- The food or substance that causes an allergic reaction is called an allergen.
- There is no cure for allergies.
- It is best to completely avoid the food or substance that triggers the allergic reaction.
- Some allergies may be outgrown, although some will remain for life.
- Allergic reactions are slightly more common in children and those with a family history of allergies.
- Celiac disease is not a food allergy. It is an intolerance to gluten in wheat, barley, rye, triticale and foods containing these grains. Although it’s not an allergen, it is still very important for people with Celiac disease to avoid these grains.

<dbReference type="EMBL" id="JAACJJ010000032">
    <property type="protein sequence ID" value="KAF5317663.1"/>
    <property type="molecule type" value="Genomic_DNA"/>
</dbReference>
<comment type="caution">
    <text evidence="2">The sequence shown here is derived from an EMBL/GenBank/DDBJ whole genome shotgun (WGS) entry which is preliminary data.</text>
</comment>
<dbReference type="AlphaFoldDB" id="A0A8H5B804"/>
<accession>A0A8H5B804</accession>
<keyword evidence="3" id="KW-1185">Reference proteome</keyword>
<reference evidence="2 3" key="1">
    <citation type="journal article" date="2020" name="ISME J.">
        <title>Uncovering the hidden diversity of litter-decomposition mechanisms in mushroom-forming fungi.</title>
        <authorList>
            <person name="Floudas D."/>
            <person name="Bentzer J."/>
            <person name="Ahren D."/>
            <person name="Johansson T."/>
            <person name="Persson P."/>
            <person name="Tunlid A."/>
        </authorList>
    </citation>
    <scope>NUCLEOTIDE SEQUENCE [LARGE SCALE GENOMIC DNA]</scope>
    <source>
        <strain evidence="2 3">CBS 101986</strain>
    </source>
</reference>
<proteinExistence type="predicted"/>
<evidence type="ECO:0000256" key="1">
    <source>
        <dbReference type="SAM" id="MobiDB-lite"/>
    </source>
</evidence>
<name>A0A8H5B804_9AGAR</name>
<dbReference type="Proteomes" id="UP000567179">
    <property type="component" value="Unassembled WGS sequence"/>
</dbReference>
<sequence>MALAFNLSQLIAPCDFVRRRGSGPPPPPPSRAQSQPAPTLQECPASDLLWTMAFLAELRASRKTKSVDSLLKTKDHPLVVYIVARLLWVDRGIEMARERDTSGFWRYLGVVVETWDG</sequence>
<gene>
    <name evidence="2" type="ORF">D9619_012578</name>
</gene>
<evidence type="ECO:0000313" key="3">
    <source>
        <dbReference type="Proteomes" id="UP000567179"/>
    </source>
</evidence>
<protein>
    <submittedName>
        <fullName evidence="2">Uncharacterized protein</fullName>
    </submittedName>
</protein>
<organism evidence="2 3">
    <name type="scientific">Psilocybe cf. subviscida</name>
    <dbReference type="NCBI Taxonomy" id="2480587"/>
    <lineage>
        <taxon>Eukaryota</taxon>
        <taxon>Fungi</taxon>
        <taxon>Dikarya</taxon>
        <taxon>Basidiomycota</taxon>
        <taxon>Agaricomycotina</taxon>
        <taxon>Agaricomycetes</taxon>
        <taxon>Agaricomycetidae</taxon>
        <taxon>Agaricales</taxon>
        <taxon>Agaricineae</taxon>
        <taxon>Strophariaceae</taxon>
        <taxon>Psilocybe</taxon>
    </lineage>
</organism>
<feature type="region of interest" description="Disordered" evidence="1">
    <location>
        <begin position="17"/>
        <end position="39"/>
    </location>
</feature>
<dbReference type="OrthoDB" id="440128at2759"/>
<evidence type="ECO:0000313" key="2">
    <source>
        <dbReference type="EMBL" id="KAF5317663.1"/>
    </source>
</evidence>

The nine most common food allergens in Canada are:
- tree nuts (almonds, Brazil nuts, cashews, hazelnuts [filberts], macadamia nuts, pecans, pine nuts [pignolias], pistachio nuts, and walnuts)
- sesame seeds
- fish (including shellfish and crustaceans
It is possible to develop an allergy to other foods not on this list, including vegetables and fruits. All allergies and intolerances should be treated seriously and individualized plans should be set up to manage them safely.
Even very small, ‘hidden’ amounts of a food can cause a severe reaction. It’s important to know which children are at risk of serious reactions to trace amounts of specific foods.
For more information see the Priority Food Allergens printable fact sheets from Food Allergy Canada.
Last modified: February 19, 2020